Living Colour: Shade (Megaforce Records)
This is the sixth album from New York’s Living Colour, and their first since 2009’s The Chair In The Doorway. It’s been a long time since I listened to the band who came to the attention of the world in 1988 with their debut Vivid and of course, Cult Of Personality, a track that remains their signature song. The line-up for Shade remains the same as it has been since 2000’s reformation, with Vernon Reid holding the guitar duties and Corey Glover giving it his all on lead vocals. Will Calhoun on drums and Doug Wimbish make up the rest of the band. Shade retains the funk, rock, hip hop fusion of previous releases, with subject matter combining political commentary with a variety of social observations.
The band slip in a riff heavy cover of The Notorious B.I.G’s Who Shot Ya? a track that remains as relevant today as it was when it was first released. The fusion of sounds has always made Living Colour unique in terms of their status in the rock and metal world. They can do it all and tracks like Blak Out, Pattern In Time and Glass Teeth combine the hip hop influences with funk and hard rock. Reid has always been an underrated guitarist and he shows his chops time and again here whilst Glover’s voice is outstanding. I’ve never been bored with a Living Colour album and Shade is no different. 8/10
Kadavar: Rough Times (Nuclear Blast)
2015’s Berlin was an exceptionally good album. The Berlin three piece’s third release contained a plethora of hard stoner rock full of groove and hooks which were stuck in the head for days afterwards. Two years on and Rough Times is here; a more eclectic and varied album, Rough Times still retains the psychedelic vibe that surges through the band’s music and expands into a variety of sounds and styles which are all aurally stimulating.
It kicks off with huge fuzzy distortion on the title track, Christoph Bartelt’s thumping drums and Simon Bonteloup’s snorting bass lines providing foundations for Christoph Lindermann’s floating vocals and soaring guitar. Into The Worm Hole is dripping with 70s Sabbath groove whilst there is variation throughout the album; Tribulation Nation veers towards the Hawkwind space rock genre and You Found The Best In Me is pure Zeppelin. It’s heavy, it fucks with the brain and it’s a trip you should not miss. 8/10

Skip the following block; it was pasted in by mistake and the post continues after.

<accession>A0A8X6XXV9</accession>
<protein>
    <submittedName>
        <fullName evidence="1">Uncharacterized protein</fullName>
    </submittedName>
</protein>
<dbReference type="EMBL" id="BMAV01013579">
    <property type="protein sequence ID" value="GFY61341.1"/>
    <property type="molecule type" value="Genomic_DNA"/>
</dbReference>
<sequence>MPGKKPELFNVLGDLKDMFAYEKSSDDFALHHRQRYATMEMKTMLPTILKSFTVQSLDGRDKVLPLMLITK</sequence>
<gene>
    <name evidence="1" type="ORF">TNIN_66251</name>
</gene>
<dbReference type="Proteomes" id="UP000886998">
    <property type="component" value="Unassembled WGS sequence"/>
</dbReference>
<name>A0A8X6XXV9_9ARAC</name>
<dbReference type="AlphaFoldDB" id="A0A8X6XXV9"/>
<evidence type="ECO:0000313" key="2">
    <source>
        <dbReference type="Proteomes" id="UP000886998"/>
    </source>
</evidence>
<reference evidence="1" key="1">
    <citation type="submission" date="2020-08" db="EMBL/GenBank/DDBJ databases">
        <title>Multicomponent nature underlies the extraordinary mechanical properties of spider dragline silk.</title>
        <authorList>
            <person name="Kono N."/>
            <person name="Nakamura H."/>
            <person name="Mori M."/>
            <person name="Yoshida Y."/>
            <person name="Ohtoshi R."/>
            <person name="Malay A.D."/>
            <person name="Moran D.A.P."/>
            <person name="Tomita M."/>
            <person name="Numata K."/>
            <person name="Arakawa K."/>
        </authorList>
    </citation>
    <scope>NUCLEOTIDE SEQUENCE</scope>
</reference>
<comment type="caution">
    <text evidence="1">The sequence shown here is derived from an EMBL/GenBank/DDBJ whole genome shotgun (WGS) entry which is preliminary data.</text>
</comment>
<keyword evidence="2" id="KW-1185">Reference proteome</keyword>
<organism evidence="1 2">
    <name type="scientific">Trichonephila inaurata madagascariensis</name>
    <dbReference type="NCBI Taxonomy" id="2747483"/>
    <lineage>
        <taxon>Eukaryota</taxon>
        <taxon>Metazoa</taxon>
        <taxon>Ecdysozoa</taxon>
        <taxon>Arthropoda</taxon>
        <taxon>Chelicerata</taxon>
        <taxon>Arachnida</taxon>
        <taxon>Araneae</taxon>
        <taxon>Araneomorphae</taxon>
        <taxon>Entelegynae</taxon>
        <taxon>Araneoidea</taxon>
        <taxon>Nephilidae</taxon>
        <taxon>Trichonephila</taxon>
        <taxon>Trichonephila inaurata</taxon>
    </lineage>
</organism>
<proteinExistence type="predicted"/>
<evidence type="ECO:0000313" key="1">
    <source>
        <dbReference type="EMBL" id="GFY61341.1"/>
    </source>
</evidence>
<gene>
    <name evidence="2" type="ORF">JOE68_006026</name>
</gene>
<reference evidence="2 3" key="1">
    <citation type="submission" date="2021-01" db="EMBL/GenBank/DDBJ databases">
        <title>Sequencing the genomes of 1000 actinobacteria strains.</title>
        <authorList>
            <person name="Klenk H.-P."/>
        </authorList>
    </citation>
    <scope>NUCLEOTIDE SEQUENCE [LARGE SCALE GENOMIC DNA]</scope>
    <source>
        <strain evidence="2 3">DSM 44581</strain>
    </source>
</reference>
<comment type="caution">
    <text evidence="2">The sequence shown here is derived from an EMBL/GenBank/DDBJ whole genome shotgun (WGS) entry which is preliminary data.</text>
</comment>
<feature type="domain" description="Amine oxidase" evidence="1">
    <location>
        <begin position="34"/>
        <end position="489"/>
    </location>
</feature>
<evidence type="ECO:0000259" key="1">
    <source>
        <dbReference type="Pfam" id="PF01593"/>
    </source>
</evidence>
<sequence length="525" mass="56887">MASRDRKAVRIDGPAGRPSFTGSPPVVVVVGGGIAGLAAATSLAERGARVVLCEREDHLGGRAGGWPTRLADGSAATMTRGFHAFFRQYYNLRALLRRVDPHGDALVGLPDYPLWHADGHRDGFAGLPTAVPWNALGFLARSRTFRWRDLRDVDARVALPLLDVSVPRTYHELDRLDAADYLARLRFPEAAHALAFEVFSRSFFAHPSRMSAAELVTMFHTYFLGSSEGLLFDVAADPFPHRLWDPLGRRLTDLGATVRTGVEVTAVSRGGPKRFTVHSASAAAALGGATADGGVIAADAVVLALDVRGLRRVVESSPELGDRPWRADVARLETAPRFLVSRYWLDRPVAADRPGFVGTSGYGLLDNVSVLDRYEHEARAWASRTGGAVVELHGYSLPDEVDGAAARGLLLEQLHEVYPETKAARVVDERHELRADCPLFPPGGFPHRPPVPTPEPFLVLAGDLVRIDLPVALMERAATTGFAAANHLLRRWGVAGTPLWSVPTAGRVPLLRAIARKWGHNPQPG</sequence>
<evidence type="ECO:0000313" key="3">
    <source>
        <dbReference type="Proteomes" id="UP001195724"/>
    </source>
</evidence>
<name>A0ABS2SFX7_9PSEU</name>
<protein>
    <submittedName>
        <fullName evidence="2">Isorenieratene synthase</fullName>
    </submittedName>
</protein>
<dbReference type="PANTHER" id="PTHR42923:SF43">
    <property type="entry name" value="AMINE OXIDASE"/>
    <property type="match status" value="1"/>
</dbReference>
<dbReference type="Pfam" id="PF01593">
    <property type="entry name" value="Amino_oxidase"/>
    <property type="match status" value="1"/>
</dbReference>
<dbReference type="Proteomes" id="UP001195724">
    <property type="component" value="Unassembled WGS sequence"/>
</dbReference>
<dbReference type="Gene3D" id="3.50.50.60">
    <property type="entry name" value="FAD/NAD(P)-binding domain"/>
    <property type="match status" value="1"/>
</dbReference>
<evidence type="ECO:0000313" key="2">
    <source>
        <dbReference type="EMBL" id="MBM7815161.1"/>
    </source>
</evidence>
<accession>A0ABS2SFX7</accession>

Act Of Defiance: Old Scars New Wounds (Metal Blade)
Huge slabs of groove, thrashing riffs and snarling vocals continue the style started two years ago with Act Of Defiance’s solid debut release, Birth And The Burial. With the same line up in place, Old Scars New Wounds builds neatly with some impressive tracks. Henry Derek’s vocals range from the positively scary, MIA and Molten Core to the more melodic harmonies of Overexposure, which sits in the Killswitch Engage territory. Chris Broderick, as we know, can shred with the best of them and it’s no exception here with some tasty fret work.
Pounding bass and drums from Matt Bachand and Shawn Drover create tidal waves of power on Circle Of Ashes and Reborn. As with the previous release, Old Scars New Wounds maintains a high tempo throughout. Conspiracy Of The Gods could have fallen right off a Testament album, Drover’s high tempo drumming impressive. Two years and two albums. Act Of Defiance have established themselves in the metal world, with my only criticism the rather repetitive way many of the songs sound. It’s a solid metal release. 7/10
Monolord: Rust (Riding Easy)
We head to Gothenburg for the doom-laden sounds of Monolord, a powerful three-piece whose third album Rust conjures images of evil and horror. A filthy distortion greets the listener, the massive wall of sound that the band’s vocalist and guitarist Thomas V Jäger intended easily achieved. This is no easy throwaway listen mind you, with the six tracks hitting a huge 54 minutes. Opener Where Death Meets The Sea may be somewhat deceiving, pacey and relatively snappy in comparison to the crushingly slow Dear Lucifer which focuses more on piling on intense weight.
I like the band’s inspiration for their music though as Jäger, bassist Mika Hakki and drummer Esben Willems have previously stated. “The disgust for what humans do to each other and to the planet is constant. Religion, greed, and power madness run through humanity like incurable diseases, which is, consequentially, a constant stream of inspiration for us”. Quite so. We are truly fucked as a species.
The Hammond organ intro on the title track gives way to a mammoth riff which is so heavy it buries you in its path. Don’t put the headphones on to this as it will stove your head in. Rust may lumber but it is always on the right path, pounding like a herd of rhinos in search of a water-hole. The mountainous riffs continue with Wormland, another bone snapping track which haunts the listener with eerie violin, all the while pounding like the sea on the shore. Imperious crashing chords maintain the intensity of substantial impact.
This is no small moon. It’s a fully operational battle station. When you thought it could not get any more concentrated, the band hit you with two massive tracks, the 13-minute Forgotten Lands which is sufficiently substantial to carve holes in the sky (or blow up a planet - Ed) and album closer At Niceae, all 15 and a half minutes of pulverising mesmeric roaring doom. It’s a cavernous release. Dare you take the challenge? 8/10